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Constitutional Scholar Jeffrey Rosen Contemplates the Future of the Supreme Court

November 19, 2021

By Jeremy Conrad

Jeffrey Rosen, president and CEO of the National Constitutional Center, spoke about the history and future of the U.S. Supreme Court at a November 16 event held by the Cleveland Park branch of the D.C. Public Library. Rosen has authored numerous books on the U.S. political system, including his most recent release, Conversations With RBG: Justice Ruth Bader Ginsburg on Life, Love, Liberty, and Law.

Early in his presentation Rosen encouraged attendees to shelve their political opinions to approach the nation’s highest court from a constitutional perspective. “Let’s try to ask ourselves not what we think the government should do, but what the Constitution allows or forbids it to do, opening up the possibility that we might reach a constitutional conclusion that diverges from our policy preferences,” Rosen said. “By separating our political from our constitutional views, we’ll try to think like the justices themselves and approach the Constitution not in terms of politics, but in terms of constitutional methodologies.”

His analysis included a brief history of the Court, taking time to discuss how landmark cases such as Marbury v. Madison defined the scope of its authority. Even those who don’t regularly practice in the area of constitutional law may recall how Marbury followed the loss of John Adams to Thomas Jefferson in 1800 and how the case’s outcome was carefully crafted in order to navigate the political minefield. Rosen found parallels between the contentious political environment and the desire of Chief Justices John Marshall and John Roberts to safeguard the Court’s nonpartisan stance through consensus-building and the issuance of narrowly constructed decisions.

Chief Justice Roberts’s attempts to preserve the nonpartisan appearance of the Court, since 2006, has had mixed success, Rosen said, pointing to the unanimity of the Court on many matters and Roberts’s joinder with liberal justices on some highly publicized issues as evidence of his efforts to mitigate the Court’s divisions. As both the chief justice and the swing vote, Roberts has been widely regarded as one of the most influential and powerful justices in recent history, Rosen said.

Roberts’s influence has its limits, however. The current Supreme Court cases of Whole Woman’s Health v. Jackson and Dobbs v. Jackson Women’s Health Organization relate to abortion, an issue on which unanimity is seen as virtually impossible. Justice Clarence Thomas, applying an originalist analysis of abortion, has already indicated that he considers abortion to be outside of the intent of the constitutional framers, Rosen said. He then went on to distinguish Thomas’s views from those of Justices Brett Kavanaugh and Amy Coney Barrett. In the case of Kavanaugh, Rosen referenced a statement by the justice indicating that he is not an originalist, but that he is interested in history, text, and tradition.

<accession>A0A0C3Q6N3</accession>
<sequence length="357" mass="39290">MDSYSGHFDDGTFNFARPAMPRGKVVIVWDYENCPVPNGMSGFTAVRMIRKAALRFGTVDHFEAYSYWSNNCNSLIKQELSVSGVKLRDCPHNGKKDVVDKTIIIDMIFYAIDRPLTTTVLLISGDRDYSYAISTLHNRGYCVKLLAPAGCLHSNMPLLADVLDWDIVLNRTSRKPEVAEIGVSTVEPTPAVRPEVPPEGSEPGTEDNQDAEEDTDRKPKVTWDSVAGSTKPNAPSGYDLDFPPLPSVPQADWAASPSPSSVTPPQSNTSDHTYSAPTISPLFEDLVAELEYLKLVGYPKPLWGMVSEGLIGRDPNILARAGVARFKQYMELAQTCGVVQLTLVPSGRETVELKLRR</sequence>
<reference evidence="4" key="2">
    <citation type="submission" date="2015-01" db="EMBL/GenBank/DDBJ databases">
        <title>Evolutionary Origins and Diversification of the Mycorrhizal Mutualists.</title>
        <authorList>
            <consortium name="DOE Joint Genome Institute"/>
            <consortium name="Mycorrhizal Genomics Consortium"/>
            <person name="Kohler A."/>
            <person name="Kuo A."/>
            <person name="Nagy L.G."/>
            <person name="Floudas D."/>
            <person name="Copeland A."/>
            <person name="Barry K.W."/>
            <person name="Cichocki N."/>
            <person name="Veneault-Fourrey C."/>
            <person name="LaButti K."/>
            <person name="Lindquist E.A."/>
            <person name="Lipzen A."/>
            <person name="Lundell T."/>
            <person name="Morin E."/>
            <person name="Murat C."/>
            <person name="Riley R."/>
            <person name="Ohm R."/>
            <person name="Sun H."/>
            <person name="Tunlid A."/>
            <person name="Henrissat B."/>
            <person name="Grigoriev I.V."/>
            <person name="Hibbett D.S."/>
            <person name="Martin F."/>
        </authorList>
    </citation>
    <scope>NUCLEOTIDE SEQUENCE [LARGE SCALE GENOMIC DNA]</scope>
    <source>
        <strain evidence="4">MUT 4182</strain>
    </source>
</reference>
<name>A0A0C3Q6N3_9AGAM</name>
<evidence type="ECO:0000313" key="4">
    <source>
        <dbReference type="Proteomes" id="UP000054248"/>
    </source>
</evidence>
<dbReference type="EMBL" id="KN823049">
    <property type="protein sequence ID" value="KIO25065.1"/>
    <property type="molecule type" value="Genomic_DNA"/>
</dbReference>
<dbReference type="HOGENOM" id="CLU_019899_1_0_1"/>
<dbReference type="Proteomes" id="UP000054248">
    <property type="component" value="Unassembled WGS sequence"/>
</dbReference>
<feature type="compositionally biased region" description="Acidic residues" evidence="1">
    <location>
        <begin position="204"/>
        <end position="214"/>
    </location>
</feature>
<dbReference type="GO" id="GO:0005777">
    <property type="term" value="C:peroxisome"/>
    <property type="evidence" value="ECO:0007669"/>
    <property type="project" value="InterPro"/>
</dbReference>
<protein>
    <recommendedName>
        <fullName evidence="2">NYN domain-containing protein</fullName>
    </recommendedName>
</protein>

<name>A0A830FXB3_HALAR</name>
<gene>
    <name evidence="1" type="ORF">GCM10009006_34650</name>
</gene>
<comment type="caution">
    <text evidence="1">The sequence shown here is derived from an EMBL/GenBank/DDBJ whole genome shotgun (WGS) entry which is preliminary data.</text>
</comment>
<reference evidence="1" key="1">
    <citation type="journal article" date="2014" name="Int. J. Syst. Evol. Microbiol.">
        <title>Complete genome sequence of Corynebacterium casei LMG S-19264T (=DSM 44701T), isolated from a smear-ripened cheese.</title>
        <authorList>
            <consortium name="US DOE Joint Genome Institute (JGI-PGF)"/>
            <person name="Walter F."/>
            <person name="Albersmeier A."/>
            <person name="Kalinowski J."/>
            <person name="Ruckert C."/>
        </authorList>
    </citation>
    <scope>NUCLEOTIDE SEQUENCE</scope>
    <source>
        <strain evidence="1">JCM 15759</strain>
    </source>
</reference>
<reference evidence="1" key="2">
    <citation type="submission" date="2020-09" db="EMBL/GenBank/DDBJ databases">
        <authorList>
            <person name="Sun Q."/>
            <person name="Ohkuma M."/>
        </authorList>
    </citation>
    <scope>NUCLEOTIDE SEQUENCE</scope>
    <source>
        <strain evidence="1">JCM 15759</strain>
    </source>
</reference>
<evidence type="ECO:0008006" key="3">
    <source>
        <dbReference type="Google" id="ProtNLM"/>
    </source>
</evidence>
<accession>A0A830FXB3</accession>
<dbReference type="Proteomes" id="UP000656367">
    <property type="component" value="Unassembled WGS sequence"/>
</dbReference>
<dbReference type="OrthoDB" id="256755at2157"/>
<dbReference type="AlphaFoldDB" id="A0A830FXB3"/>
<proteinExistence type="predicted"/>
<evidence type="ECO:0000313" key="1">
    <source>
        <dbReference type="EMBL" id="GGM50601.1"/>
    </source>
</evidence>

Originalists like Thomas analyze the circumstances and intended meaning of statutory language at the time of a law’s creation, Rosen said, while someone like Kavanaugh is more likely to consider the entire history of the culture’s engagement with an issue. Traditions may shift, while originalist analysis does not. Quoting Justice John Harlan’s concurrence in the 1961 Poe v. Ullman contraception case, Rosen said, “tradition is a living thing.” The traditionalist analysis, therefore, is much more likely to contemplate the right to abortion, given the latter-day protection of abortion rights.

Rosen also recalled conversations with the late Justice Ginsburg, whom he counted as a friend, in which she said that the cumulative impact of Roe had made the potential overturning of the landmark case impossible without significant disruption and a public perception of the Court as partisan, which she said Roberts would not want.

Ginsburg herself was critical of Roe. Its reliance on privacy rights was gendered and a result of the involvement of the predominantly male medical profession. She also felt that the case was too broad. Had Roe simply invalidated the Texas law at issue without introducing a series of regulations regarding how laws could be formulated, Ginsburg felt that states would have continued to liberalize, as they had been doing at the time, according to Rosen.

Ginsburg would have used the equal protection clause, rather than privacy rights, to accomplish this, Rosen said. In Ginsburg’s view, the disparate impacts on women rendered the law a form of sex discrimination.

Following a brief analysis of the concept of stare decisis and the obstacles to overruling precedent, Rosen left open the question of how Chief Justice Roberts and the Court will apply the stare decisis tests that constrain the ability to overturn Roe. Arguments have been advanced that the case’s limitations based on the viability of fetuses is incorrect since medical advances have moved the mark, and will continue to do so, and that it is impossible for those with unplanned pregnancies to rely upon the law’s protections since unplanned pregnancies are, by definition, unplanned.

In closing, Rosen called upon attendees to inform themselves by reading the briefs and decisions relating to the cases coming before the Supreme Court. He also touted resources made available by the National Constitutional Center, whose interactive online Constitution includes discussion by leading liberal and conservative scholars, and his podcast “We the People,” whose upcoming episode will cover the Dobbs case in detail.

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